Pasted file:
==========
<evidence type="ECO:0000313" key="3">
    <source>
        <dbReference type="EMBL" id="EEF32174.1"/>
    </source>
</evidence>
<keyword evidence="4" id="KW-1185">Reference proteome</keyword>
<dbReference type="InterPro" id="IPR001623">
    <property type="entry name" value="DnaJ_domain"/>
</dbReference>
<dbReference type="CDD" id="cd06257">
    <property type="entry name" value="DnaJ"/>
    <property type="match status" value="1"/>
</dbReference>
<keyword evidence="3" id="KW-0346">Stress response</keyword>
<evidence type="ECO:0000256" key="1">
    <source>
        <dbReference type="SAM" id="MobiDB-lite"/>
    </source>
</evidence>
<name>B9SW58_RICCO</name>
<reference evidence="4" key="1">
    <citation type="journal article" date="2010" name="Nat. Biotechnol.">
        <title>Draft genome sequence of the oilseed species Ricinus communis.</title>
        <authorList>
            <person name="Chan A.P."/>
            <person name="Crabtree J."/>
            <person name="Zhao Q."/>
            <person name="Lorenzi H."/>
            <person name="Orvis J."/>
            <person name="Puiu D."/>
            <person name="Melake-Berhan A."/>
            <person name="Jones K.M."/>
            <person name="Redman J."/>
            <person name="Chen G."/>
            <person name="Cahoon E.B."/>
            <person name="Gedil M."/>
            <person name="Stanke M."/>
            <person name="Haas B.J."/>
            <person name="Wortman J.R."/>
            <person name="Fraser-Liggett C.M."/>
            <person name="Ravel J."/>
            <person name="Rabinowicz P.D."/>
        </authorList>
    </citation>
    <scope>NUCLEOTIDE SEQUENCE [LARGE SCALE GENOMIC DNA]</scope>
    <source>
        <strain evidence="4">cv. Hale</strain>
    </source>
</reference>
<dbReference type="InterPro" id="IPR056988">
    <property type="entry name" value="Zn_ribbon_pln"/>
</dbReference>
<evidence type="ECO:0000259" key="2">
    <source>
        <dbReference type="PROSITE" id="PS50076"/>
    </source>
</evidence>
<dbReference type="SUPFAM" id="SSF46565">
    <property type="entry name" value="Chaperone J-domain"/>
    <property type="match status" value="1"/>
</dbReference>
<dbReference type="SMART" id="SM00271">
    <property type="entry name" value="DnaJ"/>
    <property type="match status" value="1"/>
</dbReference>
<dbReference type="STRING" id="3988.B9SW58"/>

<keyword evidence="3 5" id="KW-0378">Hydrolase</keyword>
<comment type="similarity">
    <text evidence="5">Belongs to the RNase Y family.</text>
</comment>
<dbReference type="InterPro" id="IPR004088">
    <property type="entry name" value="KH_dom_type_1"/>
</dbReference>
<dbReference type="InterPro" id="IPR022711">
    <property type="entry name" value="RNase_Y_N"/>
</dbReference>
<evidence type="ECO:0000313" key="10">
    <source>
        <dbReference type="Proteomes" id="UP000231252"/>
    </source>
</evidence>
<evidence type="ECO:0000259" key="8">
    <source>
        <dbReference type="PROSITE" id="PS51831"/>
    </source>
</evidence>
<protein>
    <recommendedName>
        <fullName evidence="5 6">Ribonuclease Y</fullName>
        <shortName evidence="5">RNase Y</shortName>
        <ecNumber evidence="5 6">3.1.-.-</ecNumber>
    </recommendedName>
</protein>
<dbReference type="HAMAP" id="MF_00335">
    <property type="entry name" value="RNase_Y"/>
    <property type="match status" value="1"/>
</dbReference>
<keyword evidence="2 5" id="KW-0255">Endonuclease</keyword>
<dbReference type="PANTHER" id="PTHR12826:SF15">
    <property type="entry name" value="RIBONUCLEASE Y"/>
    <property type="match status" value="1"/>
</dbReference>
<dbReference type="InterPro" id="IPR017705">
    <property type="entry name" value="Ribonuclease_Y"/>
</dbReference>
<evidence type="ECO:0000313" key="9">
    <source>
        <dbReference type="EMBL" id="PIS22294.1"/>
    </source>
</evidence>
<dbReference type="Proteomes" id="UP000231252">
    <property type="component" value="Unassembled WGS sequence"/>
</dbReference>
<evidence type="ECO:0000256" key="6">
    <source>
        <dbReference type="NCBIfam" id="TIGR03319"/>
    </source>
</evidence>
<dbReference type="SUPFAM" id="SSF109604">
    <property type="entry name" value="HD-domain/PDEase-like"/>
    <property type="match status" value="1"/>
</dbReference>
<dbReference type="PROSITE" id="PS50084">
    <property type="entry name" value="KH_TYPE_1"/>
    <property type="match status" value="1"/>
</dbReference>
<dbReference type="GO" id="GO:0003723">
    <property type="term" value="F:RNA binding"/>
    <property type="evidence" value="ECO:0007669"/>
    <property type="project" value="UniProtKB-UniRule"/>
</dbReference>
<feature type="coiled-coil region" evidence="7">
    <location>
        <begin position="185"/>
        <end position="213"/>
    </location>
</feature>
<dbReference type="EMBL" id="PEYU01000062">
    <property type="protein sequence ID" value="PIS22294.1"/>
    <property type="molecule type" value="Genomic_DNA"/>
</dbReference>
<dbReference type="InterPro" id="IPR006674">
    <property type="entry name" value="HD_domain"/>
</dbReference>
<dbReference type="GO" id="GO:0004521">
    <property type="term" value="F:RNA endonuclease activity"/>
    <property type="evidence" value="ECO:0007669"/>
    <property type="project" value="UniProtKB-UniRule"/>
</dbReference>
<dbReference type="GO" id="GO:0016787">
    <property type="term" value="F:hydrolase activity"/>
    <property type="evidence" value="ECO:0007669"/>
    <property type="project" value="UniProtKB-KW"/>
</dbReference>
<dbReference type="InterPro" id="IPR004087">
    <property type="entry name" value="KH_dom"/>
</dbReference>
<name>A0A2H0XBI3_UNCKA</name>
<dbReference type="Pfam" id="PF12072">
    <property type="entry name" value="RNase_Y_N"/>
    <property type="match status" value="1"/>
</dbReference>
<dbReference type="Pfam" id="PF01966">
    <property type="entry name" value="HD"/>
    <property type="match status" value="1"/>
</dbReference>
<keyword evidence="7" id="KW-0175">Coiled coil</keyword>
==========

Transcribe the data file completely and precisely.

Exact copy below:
<evidence type="ECO:0000313" key="3">
    <source>
        <dbReference type="EMBL" id="EEF32174.1"/>
    </source>
</evidence>
<keyword evidence="4" id="KW-1185">Reference proteome</keyword>
<dbReference type="InterPro" id="IPR001623">
    <property type="entry name" value="DnaJ_domain"/>
</dbReference>
<dbReference type="CDD" id="cd06257">
    <property type="entry name" value="DnaJ"/>
    <property type="match status" value="1"/>
</dbReference>
<keyword evidence="3" id="KW-0346">Stress response</keyword>
<evidence type="ECO:0000256" key="1">
    <source>
        <dbReference type="SAM" id="MobiDB-lite"/>
    </source>
</evidence>
<name>B9SW58_RICCO</name>
<reference evidence="4" key="1">
    <citation type="journal article" date="2010" name="Nat. Biotechnol.">
        <title>Draft genome sequence of the oilseed species Ricinus communis.</title>
        <authorList>
            <person name="Chan A.P."/>
            <person name="Crabtree J."/>
            <person name="Zhao Q."/>
            <person name="Lorenzi H."/>
            <person name="Orvis J."/>
            <person name="Puiu D."/>
            <person name="Melake-Berhan A."/>
            <person name="Jones K.M."/>
            <person name="Redman J."/>
            <person name="Chen G."/>
            <person name="Cahoon E.B."/>
            <person name="Gedil M."/>
            <person name="Stanke M."/>
            <person name="Haas B.J."/>
            <person name="Wortman J.R."/>
            <person name="Fraser-Liggett C.M."/>
            <person name="Ravel J."/>
            <person name="Rabinowicz P.D."/>
        </authorList>
    </citation>
    <scope>NUCLEOTIDE SEQUENCE [LARGE SCALE GENOMIC DNA]</scope>
    <source>
        <strain evidence="4">cv. Hale</strain>
    </source>
</reference>
<dbReference type="InterPro" id="IPR056988">
    <property type="entry name" value="Zn_ribbon_pln"/>
</dbReference>
<evidence type="ECO:0000259" key="2">
    <source>
        <dbReference type="PROSITE" id="PS50076"/>
    </source>
</evidence>
<dbReference type="SUPFAM" id="SSF46565">
    <property type="entry name" value="Chaperone J-domain"/>
    <property type="match status" value="1"/>
</dbReference>
<dbReference type="SMART" id="SM00271">
    <property type="entry name" value="DnaJ"/>
    <property type="match status" value="1"/>
</dbReference>
<dbReference type="STRING" id="3988.B9SW58"/>

<keyword evidence="3 5" id="KW-0378">Hydrolase</keyword>
<comment type="similarity">
    <text evidence="5">Belongs to the RNase Y family.</text>
</comment>
<dbReference type="InterPro" id="IPR004088">
    <property type="entry name" value="KH_dom_type_1"/>
</dbReference>
<dbReference type="InterPro" id="IPR022711">
    <property type="entry name" value="RNase_Y_N"/>
</dbReference>
<evidence type="ECO:0000313" key="10">
    <source>
        <dbReference type="Proteomes" id="UP000231252"/>
    </source>
</evidence>
<evidence type="ECO:0000259" key="8">
    <source>
        <dbReference type="PROSITE" id="PS51831"/>
    </source>
</evidence>
<protein>
    <recommendedName>
        <fullName evidence="5 6">Ribonuclease Y</fullName>
        <shortName evidence="5">RNase Y</shortName>
        <ecNumber evidence="5 6">3.1.-.-</ecNumber>
    </recommendedName>
</protein>
<dbReference type="HAMAP" id="MF_00335">
    <property type="entry name" value="RNase_Y"/>
    <property type="match status" value="1"/>
</dbReference>
<keyword evidence="2 5" id="KW-0255">Endonuclease</keyword>
<dbReference type="PANTHER" id="PTHR12826:SF15">
    <property type="entry name" value="RIBONUCLEASE Y"/>
    <property type="match status" value="1"/>
</dbReference>
<dbReference type="InterPro" id="IPR017705">
    <property type="entry name" value="Ribonuclease_Y"/>
</dbReference>
<evidence type="ECO:0000313" key="9">
    <source>
        <dbReference type="EMBL" id="PIS22294.1"/>
    </source>
</evidence>
<dbReference type="Proteomes" id="UP000231252">
    <property type="component" value="Unassembled WGS sequence"/>
</dbReference>
<evidence type="ECO:0000256" key="6">
    <source>
        <dbReference type="NCBIfam" id="TIGR03319"/>
    </source>
</evidence>
<dbReference type="SUPFAM" id="SSF109604">
    <property type="entry name" value="HD-domain/PDEase-like"/>
    <property type="match status" value="1"/>
</dbReference>
<dbReference type="PROSITE" id="PS50084">
    <property type="entry name" value="KH_TYPE_1"/>
    <property type="match status" value="1"/>
</dbReference>
<dbReference type="GO" id="GO:0003723">
    <property type="term" value="F:RNA binding"/>
    <property type="evidence" value="ECO:0007669"/>
    <property type="project" value="UniProtKB-UniRule"/>
</dbReference>
<feature type="coiled-coil region" evidence="7">
    <location>
        <begin position="185"/>
        <end position="213"/>
    </location>
</feature>
<dbReference type="EMBL" id="PEYU01000062">
    <property type="protein sequence ID" value="PIS22294.1"/>
    <property type="molecule type" value="Genomic_DNA"/>
</dbReference>
<dbReference type="InterPro" id="IPR006674">
    <property type="entry name" value="HD_domain"/>
</dbReference>
<dbReference type="GO" id="GO:0004521">
    <property type="term" value="F:RNA endonuclease activity"/>
    <property type="evidence" value="ECO:0007669"/>
    <property type="project" value="UniProtKB-UniRule"/>
</dbReference>
<dbReference type="GO" id="GO:0016787">
    <property type="term" value="F:hydrolase activity"/>
    <property type="evidence" value="ECO:0007669"/>
    <property type="project" value="UniProtKB-KW"/>
</dbReference>
<dbReference type="InterPro" id="IPR004087">
    <property type="entry name" value="KH_dom"/>
</dbReference>
<name>A0A2H0XBI3_UNCKA</name>
<dbReference type="Pfam" id="PF12072">
    <property type="entry name" value="RNase_Y_N"/>
    <property type="match status" value="1"/>
</dbReference>
<dbReference type="Pfam" id="PF01966">
    <property type="entry name" value="HD"/>
    <property type="match status" value="1"/>
</dbReference>
<keyword evidence="7" id="KW-0175">Coiled coil</keyword>